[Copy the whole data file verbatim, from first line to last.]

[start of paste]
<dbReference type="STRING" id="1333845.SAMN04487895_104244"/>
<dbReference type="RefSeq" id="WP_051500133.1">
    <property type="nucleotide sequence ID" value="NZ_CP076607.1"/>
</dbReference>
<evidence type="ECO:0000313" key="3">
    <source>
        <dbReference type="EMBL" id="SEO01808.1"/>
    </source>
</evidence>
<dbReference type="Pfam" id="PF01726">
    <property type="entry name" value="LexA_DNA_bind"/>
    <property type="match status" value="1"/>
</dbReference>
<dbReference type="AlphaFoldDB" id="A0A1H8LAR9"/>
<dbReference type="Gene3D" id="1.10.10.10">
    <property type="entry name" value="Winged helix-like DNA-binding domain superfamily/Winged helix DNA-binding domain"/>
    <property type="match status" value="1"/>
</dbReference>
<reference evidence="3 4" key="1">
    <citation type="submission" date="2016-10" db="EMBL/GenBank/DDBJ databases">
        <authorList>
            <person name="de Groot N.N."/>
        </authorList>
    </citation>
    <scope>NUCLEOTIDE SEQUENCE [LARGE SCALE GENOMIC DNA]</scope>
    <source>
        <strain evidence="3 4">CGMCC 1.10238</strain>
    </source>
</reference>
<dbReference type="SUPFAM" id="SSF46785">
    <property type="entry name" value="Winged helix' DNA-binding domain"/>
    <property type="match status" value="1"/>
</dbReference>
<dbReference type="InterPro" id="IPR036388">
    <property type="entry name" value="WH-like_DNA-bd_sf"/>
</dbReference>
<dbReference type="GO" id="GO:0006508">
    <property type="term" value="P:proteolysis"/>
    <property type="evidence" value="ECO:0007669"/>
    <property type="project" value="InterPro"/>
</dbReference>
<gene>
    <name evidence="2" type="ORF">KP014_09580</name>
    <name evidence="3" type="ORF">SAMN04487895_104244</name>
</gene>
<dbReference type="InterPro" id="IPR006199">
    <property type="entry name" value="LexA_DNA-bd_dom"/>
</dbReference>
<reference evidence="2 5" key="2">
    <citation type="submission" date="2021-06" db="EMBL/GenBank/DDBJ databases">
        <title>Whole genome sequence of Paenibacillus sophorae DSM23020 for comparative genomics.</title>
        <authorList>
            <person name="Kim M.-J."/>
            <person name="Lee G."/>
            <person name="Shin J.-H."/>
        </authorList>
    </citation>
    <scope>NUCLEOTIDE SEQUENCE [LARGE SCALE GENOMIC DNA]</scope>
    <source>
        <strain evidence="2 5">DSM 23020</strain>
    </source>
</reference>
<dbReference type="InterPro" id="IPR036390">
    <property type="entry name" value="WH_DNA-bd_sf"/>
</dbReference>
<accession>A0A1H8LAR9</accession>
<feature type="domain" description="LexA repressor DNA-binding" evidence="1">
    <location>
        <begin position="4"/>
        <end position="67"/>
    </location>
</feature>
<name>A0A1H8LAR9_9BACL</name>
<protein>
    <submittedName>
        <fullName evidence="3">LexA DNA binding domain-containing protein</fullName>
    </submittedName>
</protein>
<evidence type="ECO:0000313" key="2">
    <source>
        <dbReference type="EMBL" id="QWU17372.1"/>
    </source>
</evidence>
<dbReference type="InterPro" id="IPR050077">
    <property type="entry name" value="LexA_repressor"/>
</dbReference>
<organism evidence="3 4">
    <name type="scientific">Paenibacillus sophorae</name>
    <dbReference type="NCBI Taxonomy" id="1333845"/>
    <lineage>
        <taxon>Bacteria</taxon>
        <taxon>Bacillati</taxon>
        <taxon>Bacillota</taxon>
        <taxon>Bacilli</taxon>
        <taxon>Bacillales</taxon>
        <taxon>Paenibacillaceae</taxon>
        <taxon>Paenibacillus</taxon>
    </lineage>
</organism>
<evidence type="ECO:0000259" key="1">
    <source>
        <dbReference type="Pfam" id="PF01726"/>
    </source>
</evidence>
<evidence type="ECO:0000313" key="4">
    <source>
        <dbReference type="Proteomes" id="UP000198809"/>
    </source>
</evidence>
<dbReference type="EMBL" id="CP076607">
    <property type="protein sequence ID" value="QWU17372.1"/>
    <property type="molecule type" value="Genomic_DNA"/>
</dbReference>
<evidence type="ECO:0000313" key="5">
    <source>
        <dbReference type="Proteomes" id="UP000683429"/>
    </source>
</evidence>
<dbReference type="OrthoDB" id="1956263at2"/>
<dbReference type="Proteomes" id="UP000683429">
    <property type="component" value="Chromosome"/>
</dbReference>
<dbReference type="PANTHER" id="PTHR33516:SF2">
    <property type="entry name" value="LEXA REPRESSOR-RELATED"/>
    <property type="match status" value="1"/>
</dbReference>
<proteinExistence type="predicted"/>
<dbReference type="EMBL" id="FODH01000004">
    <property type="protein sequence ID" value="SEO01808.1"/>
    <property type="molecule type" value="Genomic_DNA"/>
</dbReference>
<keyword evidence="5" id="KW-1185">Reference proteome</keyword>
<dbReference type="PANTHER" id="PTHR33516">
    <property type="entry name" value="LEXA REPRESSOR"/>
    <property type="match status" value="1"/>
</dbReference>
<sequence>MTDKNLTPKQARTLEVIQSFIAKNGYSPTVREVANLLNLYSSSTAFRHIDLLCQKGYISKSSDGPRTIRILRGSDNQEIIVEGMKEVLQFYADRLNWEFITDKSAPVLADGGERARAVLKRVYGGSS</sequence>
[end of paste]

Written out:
<dbReference type="STRING" id="1333845.SAMN04487895_104244"/>
<dbReference type="RefSeq" id="WP_051500133.1">
    <property type="nucleotide sequence ID" value="NZ_CP076607.1"/>
</dbReference>
<evidence type="ECO:0000313" key="3">
    <source>
        <dbReference type="EMBL" id="SEO01808.1"/>
    </source>
</evidence>
<dbReference type="Pfam" id="PF01726">
    <property type="entry name" value="LexA_DNA_bind"/>
    <property type="match status" value="1"/>
</dbReference>
<dbReference type="AlphaFoldDB" id="A0A1H8LAR9"/>
<dbReference type="Gene3D" id="1.10.10.10">
    <property type="entry name" value="Winged helix-like DNA-binding domain superfamily/Winged helix DNA-binding domain"/>
    <property type="match status" value="1"/>
</dbReference>
<reference evidence="3 4" key="1">
    <citation type="submission" date="2016-10" db="EMBL/GenBank/DDBJ databases">
        <authorList>
            <person name="de Groot N.N."/>
        </authorList>
    </citation>
    <scope>NUCLEOTIDE SEQUENCE [LARGE SCALE GENOMIC DNA]</scope>
    <source>
        <strain evidence="3 4">CGMCC 1.10238</strain>
    </source>
</reference>
<dbReference type="SUPFAM" id="SSF46785">
    <property type="entry name" value="Winged helix' DNA-binding domain"/>
    <property type="match status" value="1"/>
</dbReference>
<dbReference type="InterPro" id="IPR036388">
    <property type="entry name" value="WH-like_DNA-bd_sf"/>
</dbReference>
<dbReference type="GO" id="GO:0006508">
    <property type="term" value="P:proteolysis"/>
    <property type="evidence" value="ECO:0007669"/>
    <property type="project" value="InterPro"/>
</dbReference>
<gene>
    <name evidence="2" type="ORF">KP014_09580</name>
    <name evidence="3" type="ORF">SAMN04487895_104244</name>
</gene>
<dbReference type="InterPro" id="IPR006199">
    <property type="entry name" value="LexA_DNA-bd_dom"/>
</dbReference>
<reference evidence="2 5" key="2">
    <citation type="submission" date="2021-06" db="EMBL/GenBank/DDBJ databases">
        <title>Whole genome sequence of Paenibacillus sophorae DSM23020 for comparative genomics.</title>
        <authorList>
            <person name="Kim M.-J."/>
            <person name="Lee G."/>
            <person name="Shin J.-H."/>
        </authorList>
    </citation>
    <scope>NUCLEOTIDE SEQUENCE [LARGE SCALE GENOMIC DNA]</scope>
    <source>
        <strain evidence="2 5">DSM 23020</strain>
    </source>
</reference>
<dbReference type="InterPro" id="IPR036390">
    <property type="entry name" value="WH_DNA-bd_sf"/>
</dbReference>
<accession>A0A1H8LAR9</accession>
<feature type="domain" description="LexA repressor DNA-binding" evidence="1">
    <location>
        <begin position="4"/>
        <end position="67"/>
    </location>
</feature>
<name>A0A1H8LAR9_9BACL</name>
<protein>
    <submittedName>
        <fullName evidence="3">LexA DNA binding domain-containing protein</fullName>
    </submittedName>
</protein>
<evidence type="ECO:0000313" key="2">
    <source>
        <dbReference type="EMBL" id="QWU17372.1"/>
    </source>
</evidence>
<dbReference type="InterPro" id="IPR050077">
    <property type="entry name" value="LexA_repressor"/>
</dbReference>
<organism evidence="3 4">
    <name type="scientific">Paenibacillus sophorae</name>
    <dbReference type="NCBI Taxonomy" id="1333845"/>
    <lineage>
        <taxon>Bacteria</taxon>
        <taxon>Bacillati</taxon>
        <taxon>Bacillota</taxon>
        <taxon>Bacilli</taxon>
        <taxon>Bacillales</taxon>
        <taxon>Paenibacillaceae</taxon>
        <taxon>Paenibacillus</taxon>
    </lineage>
</organism>
<evidence type="ECO:0000259" key="1">
    <source>
        <dbReference type="Pfam" id="PF01726"/>
    </source>
</evidence>
<evidence type="ECO:0000313" key="4">
    <source>
        <dbReference type="Proteomes" id="UP000198809"/>
    </source>
</evidence>
<dbReference type="EMBL" id="CP076607">
    <property type="protein sequence ID" value="QWU17372.1"/>
    <property type="molecule type" value="Genomic_DNA"/>
</dbReference>
<evidence type="ECO:0000313" key="5">
    <source>
        <dbReference type="Proteomes" id="UP000683429"/>
    </source>
</evidence>
<dbReference type="OrthoDB" id="1956263at2"/>
<dbReference type="Proteomes" id="UP000683429">
    <property type="component" value="Chromosome"/>
</dbReference>
<dbReference type="PANTHER" id="PTHR33516:SF2">
    <property type="entry name" value="LEXA REPRESSOR-RELATED"/>
    <property type="match status" value="1"/>
</dbReference>
<proteinExistence type="predicted"/>
<dbReference type="EMBL" id="FODH01000004">
    <property type="protein sequence ID" value="SEO01808.1"/>
    <property type="molecule type" value="Genomic_DNA"/>
</dbReference>
<keyword evidence="5" id="KW-1185">Reference proteome</keyword>
<dbReference type="PANTHER" id="PTHR33516">
    <property type="entry name" value="LEXA REPRESSOR"/>
    <property type="match status" value="1"/>
</dbReference>
<sequence>MTDKNLTPKQARTLEVIQSFIAKNGYSPTVREVANLLNLYSSSTAFRHIDLLCQKGYISKSSDGPRTIRILRGSDNQEIIVEGMKEVLQFYADRLNWEFITDKSAPVLADGGERARAVLKRVYGGSS</sequence>